The head of the northern branch of the Islamic Movement, Sheikh Raed Salah, began a nine-month prison term on Sunday following his conviction for incitement to violence and racism.
- Israel's Supreme Court rejects Islamic Movement leader's appeal but reduces sentence
- Arabs in Israel fear outlawing Islamic Movement is just the beginning
- Decision to outlaw Islamic Movement criminalizes thousands
On April 18, the High Court of Justice rejected his petition against his conviction for incitement; however, it reduced the original 11-month sentence to nine months. The ruling was made by a majority of the bench, consisting of High Court Deputy President Elyakim Rubinstein and Justice Anat Baron, with Justice Salim Joubran dissenting.
Salah was convicted two and a half years ago following a sermon he gave in Wadi Joz in East Jerusalem.
Joubran said he believed Salah’s conviction for incitement to racism should stand, but that he should be acquitted of incitement to violence, and his sentence be reduced to six months’ community service. The other two justices believed both original convictions should stand, but that Salah’s prison term be shortened.
Salah left the city of Umm al-Fahm in Wadi Ara this morning in a convoy and arrived at Ohalei Kedar Prison near Be’er Sheva.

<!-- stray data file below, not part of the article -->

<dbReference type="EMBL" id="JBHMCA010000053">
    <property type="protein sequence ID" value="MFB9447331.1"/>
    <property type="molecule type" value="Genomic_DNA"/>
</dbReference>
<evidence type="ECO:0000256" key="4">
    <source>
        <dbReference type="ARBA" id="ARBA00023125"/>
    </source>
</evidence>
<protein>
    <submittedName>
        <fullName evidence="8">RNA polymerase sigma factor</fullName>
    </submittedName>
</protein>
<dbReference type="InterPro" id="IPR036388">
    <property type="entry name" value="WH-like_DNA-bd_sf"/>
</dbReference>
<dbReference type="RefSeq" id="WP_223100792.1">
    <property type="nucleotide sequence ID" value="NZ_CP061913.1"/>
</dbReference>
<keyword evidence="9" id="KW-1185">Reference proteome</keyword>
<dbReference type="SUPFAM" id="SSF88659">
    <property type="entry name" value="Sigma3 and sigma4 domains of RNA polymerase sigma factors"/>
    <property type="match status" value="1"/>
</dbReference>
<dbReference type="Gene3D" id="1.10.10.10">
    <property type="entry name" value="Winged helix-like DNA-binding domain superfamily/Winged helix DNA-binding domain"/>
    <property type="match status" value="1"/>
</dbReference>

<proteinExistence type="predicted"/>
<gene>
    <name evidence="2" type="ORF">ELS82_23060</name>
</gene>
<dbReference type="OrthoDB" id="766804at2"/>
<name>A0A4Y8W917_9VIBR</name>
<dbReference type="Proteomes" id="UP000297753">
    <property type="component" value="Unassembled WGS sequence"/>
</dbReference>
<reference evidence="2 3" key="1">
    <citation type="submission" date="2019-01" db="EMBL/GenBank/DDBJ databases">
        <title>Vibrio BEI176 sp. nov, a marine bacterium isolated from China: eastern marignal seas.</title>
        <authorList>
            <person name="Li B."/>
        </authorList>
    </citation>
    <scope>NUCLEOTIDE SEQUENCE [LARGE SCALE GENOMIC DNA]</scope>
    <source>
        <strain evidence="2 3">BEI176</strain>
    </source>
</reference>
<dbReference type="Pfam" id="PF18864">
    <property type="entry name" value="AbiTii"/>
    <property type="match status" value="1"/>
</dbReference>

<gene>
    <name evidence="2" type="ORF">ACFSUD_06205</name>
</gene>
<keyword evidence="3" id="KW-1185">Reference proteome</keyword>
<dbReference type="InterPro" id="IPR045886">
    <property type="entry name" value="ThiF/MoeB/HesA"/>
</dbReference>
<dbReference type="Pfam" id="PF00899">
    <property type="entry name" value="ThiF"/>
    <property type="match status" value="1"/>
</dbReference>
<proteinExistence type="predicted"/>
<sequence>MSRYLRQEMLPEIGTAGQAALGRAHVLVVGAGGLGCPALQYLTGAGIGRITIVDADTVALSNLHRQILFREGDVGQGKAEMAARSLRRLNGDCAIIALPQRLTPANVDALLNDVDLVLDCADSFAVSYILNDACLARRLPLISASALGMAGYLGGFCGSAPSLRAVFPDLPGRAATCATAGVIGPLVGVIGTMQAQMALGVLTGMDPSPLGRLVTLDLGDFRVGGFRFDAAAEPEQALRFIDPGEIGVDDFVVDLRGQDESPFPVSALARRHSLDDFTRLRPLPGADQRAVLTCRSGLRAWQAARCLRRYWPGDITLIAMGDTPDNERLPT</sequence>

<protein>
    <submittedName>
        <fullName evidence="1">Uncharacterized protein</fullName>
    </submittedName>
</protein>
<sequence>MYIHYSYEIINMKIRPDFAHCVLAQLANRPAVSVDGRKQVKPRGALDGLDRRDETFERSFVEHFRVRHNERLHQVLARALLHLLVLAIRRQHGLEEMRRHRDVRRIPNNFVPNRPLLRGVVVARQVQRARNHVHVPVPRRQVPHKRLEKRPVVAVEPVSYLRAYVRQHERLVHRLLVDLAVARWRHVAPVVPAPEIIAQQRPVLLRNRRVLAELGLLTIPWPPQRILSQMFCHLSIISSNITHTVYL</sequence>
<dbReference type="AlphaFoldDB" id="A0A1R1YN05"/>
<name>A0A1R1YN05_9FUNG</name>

A rally was held Friday in Umm al-Fahm at a site where a tent had been set up in November to protest the banning of the northern branch of the Islamic Movement.
At the rally, Saleh appeared to be in a good mood. He smiled and sang an Arabic folk tune about the al-Aqsa mosque, which he urged members of the crowd to be sure and visit over the course of the coming year.
Salah also said he did not fear prison and that he was sure he would emerge stronger than ever. He viewed any prison sentence he received as political persecution, Saleh said.
Turkish representatives were also among the crowd.
One of Saleh's deputies, Sheikh Kamal Khatib, said that "whoever thinks that imprisoning Sheikh Saleh and illegalizing the Islamic movement will stop him from carrying out his plans, is making a big mistake.
"The Al Aqsa mosque is in the heart of every Muslim, Arab and Palestinian," Khatib said.
The movement's northern branch had been preparing for weeks' for Saleh's imprisonment. Central activists announced the establishment of a new party last month, to be headed by Husam Aub Leil, Saleh's other deputy.